5. Continue on following the right edge of the field. At the end of the open field, pass through a kissing gate into an enclosed field. Heather grows here with other plants typical of dune heath.
6. Once through the gate take the path straight ahead. Follow this path as it curves to the left and meets a fence corner by some cottages. At the fence corner, follow the clear path round to the right and head towards a kissing gate next to a field gate. Pass through the gate on to a farm track. (You may like to make a short detour along the track to the right to buy a bunch of Formby asparagus from the Brooks family at Larkhill Farm. To return to the walk retrace your steps to the gate at the end of point 6 and continue from point 7.
7. Cross the track and pass through a kissing gate into a small field. Take the path straight ahead across the length of the field to a kissing gate in the far left corner. Pass through the gate and emerge onto Wicks Lane. Cross in front of the large gates and turn right, passing through some metal barriers onto a broad bridle path.
8. Follow this enclosed path, passing a primary school and a housing estate on your left, until you pass two wooden bollards set into the path. After the bollards, the path forks, take the permissive bridle path on the right with the blue-topped way-markers. Follow this path as it curves left and comes out of the woodland onto an open field with a fine view of sand dunes straight ahead in the distance.
9. At this point leave the bridlepath (which turns right into the pine woods) and take the middle path of three broad grass paths heading across the field towards the sand dunes. After passing a small fenced plantation of pines on your right you'll reach a wide stone path, this is the Sefton Coastal Path. Turn right along this stone path, immediately passing a fenced field on your left.
10. Continue on the stone path as it enters broadleaf woodland. After a short distance, you will come to a crossroads, go straight across and follow the path until it reaches a T-junction and turns left along a wide path. Continue along this path as it passes a fenced agricultural field on the right and curves right into pine woodland.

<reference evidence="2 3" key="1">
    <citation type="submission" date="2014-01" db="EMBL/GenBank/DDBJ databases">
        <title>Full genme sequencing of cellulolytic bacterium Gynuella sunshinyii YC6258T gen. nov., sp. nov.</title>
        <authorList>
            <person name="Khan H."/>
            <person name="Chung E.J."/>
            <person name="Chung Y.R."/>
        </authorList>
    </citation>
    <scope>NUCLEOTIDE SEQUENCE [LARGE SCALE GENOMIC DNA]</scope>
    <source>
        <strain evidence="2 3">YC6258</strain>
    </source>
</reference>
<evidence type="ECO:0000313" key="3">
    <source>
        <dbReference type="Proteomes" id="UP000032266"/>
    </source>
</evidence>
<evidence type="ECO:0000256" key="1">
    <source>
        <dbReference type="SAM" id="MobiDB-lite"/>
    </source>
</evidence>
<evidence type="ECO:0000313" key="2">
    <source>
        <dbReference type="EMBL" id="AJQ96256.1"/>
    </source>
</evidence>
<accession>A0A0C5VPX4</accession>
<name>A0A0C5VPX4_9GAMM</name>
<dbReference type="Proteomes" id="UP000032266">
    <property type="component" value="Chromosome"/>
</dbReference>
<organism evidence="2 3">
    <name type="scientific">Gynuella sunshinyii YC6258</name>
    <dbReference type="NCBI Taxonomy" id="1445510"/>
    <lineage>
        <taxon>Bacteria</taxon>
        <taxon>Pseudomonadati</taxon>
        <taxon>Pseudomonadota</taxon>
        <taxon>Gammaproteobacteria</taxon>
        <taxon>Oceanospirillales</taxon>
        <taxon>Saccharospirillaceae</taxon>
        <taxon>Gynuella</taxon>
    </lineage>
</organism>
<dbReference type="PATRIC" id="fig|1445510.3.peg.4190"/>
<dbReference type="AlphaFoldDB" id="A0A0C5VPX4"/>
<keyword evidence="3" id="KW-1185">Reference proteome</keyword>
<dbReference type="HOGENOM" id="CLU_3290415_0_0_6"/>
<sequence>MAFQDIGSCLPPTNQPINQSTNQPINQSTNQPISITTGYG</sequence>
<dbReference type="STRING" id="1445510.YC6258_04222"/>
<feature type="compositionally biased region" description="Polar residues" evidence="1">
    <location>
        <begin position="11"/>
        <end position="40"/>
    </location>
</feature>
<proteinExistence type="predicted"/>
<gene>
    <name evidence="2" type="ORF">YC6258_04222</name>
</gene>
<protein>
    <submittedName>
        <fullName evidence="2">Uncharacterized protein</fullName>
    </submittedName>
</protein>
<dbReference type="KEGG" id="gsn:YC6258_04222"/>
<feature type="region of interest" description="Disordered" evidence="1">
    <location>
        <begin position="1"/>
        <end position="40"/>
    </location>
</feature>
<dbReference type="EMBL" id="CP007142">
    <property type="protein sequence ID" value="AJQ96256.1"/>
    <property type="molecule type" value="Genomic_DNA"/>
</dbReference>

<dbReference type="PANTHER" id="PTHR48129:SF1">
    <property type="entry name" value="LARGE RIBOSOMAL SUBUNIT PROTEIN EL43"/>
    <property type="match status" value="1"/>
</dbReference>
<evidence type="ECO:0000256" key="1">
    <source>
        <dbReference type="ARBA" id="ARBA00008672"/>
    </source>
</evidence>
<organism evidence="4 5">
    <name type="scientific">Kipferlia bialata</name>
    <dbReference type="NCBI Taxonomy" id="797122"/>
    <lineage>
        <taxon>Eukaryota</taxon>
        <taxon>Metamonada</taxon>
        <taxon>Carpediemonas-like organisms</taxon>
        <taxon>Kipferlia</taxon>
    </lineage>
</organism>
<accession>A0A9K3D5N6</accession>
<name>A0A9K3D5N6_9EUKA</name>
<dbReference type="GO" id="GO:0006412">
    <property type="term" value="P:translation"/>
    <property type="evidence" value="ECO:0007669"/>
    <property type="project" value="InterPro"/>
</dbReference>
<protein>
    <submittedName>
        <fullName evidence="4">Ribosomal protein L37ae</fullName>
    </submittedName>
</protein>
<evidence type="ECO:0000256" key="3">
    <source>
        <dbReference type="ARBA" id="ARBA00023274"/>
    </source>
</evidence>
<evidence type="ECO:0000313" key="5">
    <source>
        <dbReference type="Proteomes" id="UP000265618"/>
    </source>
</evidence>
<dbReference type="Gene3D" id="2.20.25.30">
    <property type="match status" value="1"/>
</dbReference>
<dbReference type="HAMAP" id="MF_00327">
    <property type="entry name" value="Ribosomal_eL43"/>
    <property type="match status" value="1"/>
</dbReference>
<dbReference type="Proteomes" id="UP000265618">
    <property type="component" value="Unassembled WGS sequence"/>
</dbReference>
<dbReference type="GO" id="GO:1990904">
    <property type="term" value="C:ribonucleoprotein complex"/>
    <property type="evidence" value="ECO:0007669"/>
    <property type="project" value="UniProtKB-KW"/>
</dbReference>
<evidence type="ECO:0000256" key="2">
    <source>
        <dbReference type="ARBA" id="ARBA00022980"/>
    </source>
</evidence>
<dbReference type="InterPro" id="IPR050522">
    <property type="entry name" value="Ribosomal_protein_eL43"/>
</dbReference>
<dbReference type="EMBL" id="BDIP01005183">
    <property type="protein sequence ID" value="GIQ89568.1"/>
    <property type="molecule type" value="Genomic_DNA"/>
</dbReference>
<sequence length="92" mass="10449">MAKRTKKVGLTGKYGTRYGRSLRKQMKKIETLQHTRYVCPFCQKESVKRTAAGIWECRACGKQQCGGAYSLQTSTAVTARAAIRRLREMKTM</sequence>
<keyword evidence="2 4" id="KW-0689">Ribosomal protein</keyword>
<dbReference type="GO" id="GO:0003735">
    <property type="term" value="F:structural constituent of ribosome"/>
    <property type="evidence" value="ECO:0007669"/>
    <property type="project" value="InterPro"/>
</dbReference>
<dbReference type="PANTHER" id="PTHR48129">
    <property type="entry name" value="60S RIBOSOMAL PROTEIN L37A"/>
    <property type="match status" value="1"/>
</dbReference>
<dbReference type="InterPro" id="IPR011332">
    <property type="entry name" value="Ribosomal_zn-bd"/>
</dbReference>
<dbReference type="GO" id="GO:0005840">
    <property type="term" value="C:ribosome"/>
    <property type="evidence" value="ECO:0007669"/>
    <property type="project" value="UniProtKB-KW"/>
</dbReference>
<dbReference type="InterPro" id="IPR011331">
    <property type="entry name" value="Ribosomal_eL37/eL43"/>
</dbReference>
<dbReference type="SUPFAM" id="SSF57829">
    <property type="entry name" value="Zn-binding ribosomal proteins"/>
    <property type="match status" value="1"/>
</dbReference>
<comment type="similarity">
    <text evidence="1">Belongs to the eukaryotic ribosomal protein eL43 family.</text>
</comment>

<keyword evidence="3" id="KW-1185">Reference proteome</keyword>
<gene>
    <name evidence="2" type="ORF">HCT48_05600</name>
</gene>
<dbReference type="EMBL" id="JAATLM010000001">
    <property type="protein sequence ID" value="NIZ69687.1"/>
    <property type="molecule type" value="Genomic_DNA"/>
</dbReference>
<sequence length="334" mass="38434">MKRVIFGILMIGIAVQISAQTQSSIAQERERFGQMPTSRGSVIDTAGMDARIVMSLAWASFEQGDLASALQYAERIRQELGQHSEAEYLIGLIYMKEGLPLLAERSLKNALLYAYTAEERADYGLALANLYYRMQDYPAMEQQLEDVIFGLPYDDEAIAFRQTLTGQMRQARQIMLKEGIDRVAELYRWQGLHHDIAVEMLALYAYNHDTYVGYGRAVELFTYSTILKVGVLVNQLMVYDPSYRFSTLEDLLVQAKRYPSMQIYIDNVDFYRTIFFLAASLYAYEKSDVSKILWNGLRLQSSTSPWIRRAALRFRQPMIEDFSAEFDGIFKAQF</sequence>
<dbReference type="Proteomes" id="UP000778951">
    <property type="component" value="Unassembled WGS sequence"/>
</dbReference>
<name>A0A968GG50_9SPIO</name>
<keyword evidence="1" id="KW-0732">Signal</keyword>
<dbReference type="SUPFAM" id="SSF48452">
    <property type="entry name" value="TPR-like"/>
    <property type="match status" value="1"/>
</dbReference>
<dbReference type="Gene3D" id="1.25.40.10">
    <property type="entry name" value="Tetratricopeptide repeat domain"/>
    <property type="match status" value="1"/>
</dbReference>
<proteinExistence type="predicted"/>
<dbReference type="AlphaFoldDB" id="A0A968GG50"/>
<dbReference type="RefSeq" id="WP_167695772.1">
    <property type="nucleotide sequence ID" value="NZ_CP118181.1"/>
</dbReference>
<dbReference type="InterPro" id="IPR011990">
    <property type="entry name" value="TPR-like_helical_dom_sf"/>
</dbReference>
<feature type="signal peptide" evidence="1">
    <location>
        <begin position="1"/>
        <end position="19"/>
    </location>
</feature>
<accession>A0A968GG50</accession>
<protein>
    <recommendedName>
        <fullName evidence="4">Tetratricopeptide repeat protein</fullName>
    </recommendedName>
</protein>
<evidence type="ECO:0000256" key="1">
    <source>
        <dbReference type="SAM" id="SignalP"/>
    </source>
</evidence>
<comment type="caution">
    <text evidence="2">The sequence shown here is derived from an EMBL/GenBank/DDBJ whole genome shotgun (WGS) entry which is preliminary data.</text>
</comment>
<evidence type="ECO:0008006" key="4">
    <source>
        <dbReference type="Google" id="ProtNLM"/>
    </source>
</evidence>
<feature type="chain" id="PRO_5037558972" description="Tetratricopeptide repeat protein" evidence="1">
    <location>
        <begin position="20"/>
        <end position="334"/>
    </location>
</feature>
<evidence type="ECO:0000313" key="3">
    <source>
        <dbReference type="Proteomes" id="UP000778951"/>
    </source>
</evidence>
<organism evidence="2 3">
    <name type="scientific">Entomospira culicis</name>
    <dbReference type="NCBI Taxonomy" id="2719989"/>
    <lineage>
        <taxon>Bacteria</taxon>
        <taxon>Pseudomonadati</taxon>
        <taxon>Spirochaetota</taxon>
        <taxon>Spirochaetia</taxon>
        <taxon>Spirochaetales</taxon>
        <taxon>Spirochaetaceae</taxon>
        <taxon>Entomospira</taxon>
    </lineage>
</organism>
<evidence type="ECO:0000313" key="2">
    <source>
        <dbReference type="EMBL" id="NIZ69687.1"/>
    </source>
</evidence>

11. Follow this wide path as it makes a sharp left-hand bend and continues along past open pine woodland on your left and an enclosed pine plantation on your right. At the end of the plantation, the landscape on your right opens out to dune grassland. Continue along this path, ignoring all paths going off to your left and right, crossing a very sandy section where the sand dunes meet the path on your left.
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12. Immediately after the sandy section the path forks. Take the right fork, passing a bench. After a short distance follow this path as it curves left into broadleaf woodland. Follow this clear compacted woodland path. After approximately ¼ mile (0.4km) the path forks, take the right/lower level fork to pass the picnic site that you passed at point 2. Continue straight on as the path narrows.
13. At a path junction on a fenced trail, instead of retracing your steps from the start of the walk, turn right and take the boardwalk path. Follow this boardwalk as it bends round to the left and up a slope. At the end of the boardwalk continue to the top of the slope where you will find a crossroads. Take the fenced path on your left and follow this as it bends round sharply to the left. Shortly after the bend take the path going off to the right to return to the start of the walk.